Will the giant of structure determination be toppled by blasts from electron beams?

An image showing Hodgkin’s 1945 model of the structure of penicillin

Source: Courtesy of Science Museum London/CC BY-SA 2.0

Dorothy Hodgkin’s structure of penicillin is one of a host of historical demonstrations of the unmatched power of x-ray diffraction, but other methods are set to topple its crown

Instrumental methods in chemistry have a life cycle, just like anything else. They are discovered and engineered to a point where they can be widely used, and then their possibilities are explored. Depending on their utility and their costs, they could have a reign of years as something that everyone in a particular field uses. But there are always other methods and other instruments, and something could come along that provides more information (or provides it more easily), and then what used to be a standard method starts to move off into a dustier corner.

Organic chemistry had a period, many decades ago, when infrared (IR) spectroscopy was one of the most powerful techniques available. But these days it’s often a matter of ‘We have an IR somewhere, right? I’m pretty sure we must’. NMR, meanwhile, is still a mighty workhorse, and the combination of liquid chromatography with mass spectrometry is powerful enough to relegate the once-ubiquitous thin-layer chromatography plates and dips to the back of the drawer – at least in the labs that can afford them. No one has to hunt around for where the LC–MS or NMR machines have ended up while no one was thinking about them.

It’s very possible that classical x-ray work will eventually come to seem rather quaint, something that people laboured over in the old days

X-ray crystallography is one method, though, that has been around for a very long time and provides structural data at a level that nothing else can match. No one runs every compound they make through it, because you need good quality crystals that are not always easy to get. But for settling structure questions, nothing else can match good x-ray data: it stops arguments in their tracks. Its extension to protein structures led right to the modern world of structural biology, even though good protein crystals are even harder to come by than small-molecule ones.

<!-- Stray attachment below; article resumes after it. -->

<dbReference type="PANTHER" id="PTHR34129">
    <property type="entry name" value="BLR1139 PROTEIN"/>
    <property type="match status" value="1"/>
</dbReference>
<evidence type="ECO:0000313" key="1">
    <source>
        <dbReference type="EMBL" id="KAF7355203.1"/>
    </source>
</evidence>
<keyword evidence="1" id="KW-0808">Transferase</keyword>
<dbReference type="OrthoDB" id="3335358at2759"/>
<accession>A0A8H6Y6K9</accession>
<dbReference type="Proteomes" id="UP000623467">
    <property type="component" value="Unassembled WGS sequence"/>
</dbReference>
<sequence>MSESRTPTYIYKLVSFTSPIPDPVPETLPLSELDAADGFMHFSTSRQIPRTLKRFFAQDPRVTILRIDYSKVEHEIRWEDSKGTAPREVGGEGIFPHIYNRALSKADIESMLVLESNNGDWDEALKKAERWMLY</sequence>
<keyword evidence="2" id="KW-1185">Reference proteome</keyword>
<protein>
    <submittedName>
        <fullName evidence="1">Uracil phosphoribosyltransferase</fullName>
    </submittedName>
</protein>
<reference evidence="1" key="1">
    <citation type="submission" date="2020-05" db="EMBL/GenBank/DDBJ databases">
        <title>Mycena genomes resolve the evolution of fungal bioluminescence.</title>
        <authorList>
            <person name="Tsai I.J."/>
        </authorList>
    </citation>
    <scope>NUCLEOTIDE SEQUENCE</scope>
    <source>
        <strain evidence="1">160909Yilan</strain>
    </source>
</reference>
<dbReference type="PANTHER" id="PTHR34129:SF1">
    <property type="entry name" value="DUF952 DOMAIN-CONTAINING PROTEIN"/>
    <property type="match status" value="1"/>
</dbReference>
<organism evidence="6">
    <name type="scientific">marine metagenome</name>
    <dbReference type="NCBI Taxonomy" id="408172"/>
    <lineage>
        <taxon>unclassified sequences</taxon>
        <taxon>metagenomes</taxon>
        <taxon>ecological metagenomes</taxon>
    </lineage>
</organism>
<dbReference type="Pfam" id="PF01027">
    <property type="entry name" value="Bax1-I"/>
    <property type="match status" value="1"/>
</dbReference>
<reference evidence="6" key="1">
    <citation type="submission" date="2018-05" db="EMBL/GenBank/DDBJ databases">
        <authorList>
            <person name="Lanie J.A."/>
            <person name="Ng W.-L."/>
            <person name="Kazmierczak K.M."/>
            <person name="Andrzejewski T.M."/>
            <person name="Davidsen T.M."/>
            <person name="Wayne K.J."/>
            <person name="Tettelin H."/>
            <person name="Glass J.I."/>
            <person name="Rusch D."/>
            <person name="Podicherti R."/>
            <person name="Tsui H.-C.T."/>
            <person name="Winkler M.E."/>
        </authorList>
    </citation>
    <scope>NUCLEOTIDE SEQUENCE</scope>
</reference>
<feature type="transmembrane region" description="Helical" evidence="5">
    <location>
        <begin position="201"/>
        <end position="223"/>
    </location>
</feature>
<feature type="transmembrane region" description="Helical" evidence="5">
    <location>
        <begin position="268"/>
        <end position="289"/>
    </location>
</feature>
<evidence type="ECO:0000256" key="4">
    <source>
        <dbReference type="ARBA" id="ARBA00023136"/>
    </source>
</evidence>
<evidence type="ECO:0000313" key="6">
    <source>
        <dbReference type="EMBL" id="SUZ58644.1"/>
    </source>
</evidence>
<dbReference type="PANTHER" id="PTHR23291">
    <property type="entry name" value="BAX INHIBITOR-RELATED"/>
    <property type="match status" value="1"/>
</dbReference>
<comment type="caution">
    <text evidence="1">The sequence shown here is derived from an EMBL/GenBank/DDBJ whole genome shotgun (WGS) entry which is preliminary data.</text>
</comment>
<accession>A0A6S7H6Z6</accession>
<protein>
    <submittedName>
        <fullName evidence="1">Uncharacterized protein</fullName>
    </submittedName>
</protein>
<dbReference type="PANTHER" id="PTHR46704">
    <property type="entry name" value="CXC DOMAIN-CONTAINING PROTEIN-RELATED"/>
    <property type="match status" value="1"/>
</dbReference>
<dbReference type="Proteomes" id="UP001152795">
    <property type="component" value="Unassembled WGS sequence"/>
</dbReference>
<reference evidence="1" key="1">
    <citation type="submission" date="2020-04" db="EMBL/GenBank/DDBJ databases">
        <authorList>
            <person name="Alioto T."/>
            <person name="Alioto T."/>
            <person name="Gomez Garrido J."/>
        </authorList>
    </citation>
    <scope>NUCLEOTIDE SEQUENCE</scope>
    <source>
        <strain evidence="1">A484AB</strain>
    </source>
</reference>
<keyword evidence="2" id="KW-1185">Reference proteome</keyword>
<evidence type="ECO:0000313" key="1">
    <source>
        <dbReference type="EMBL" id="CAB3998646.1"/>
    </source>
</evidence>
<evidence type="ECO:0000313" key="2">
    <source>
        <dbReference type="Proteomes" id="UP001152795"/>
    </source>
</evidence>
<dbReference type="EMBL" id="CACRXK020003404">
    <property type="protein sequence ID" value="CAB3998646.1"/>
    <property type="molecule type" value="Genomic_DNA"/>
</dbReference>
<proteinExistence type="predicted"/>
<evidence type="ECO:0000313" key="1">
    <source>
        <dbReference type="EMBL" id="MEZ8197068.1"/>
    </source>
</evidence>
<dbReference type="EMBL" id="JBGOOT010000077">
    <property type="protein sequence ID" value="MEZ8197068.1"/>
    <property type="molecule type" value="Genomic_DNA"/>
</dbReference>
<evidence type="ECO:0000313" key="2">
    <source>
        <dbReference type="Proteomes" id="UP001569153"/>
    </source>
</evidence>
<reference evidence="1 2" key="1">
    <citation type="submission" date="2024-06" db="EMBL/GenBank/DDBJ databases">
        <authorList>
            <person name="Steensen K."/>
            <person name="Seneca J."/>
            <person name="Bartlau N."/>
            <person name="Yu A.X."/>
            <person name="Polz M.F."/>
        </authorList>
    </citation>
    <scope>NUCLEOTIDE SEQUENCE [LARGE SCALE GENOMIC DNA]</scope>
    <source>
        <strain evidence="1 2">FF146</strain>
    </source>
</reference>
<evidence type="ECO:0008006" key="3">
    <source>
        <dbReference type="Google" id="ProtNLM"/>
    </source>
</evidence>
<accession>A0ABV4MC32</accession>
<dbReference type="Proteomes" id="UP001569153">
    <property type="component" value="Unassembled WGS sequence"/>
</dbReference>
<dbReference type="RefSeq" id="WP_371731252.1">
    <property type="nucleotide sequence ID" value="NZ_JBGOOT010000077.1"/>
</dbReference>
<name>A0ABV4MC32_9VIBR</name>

And yet it’s possible that the x-ray days are passing. The technique is under fire by electron beams coming in from two directions. From the protein end, cryo-electron microscopy images of individual protein particles can be assembled by extremely clever software into extraordinary structures of proteins and protein complexes that would likely never be crystallised. And from another direction comes electron diffraction, which is similar to x-ray diffraction but at far shorter wavelengths and with beams that interact with atomic nuclei far more strongly. That combination means electron diffraction works with crystals that are far smaller than any x-ray source could ever extract useful data from. These can be protein or small-molecule crystals, and they can be barely big enough to even see. Such crystals are far easier to come by than those required for traditional x-ray work.

Hardware and software for both these techniques are evolving rapidly. They have already moved and will continue to move into the territory of standard x-ray crystallography. It’s very possible that classical x-ray work will eventually come to seem rather quaint, something that people laboured over in the old days. Labour they did, too. In the pre-robotics days, collecting and analysing enough good diffraction data for a complex structure could occupy people for weeks or months, and earned several of them Nobel prizes. Even now, trying to grow protein crystals of sufficient size and quality is a brutal empirical slog of trial, error, educated guesswork, and sheer voodoo. Those who have had to do it will eventually grow nostalgic for it, but only because they may have moved on to not having to do so much of it any more – the same category as keeping a steam locomotive maintained or ploughing a field with a team of horses rather than a tractor.

I have received (as one might expect) a wide range of reactions from x-ray crystallographers to such thoughts. Some of them have agreed, while others vigorously defend the field in terms of what it still has to offer. But none of them have failed to recognise that the future – their future – will be very different. And all the ones I know who work on proteins have been learning cryo-EM. One way or another, the writing of the electron beam is on the wall.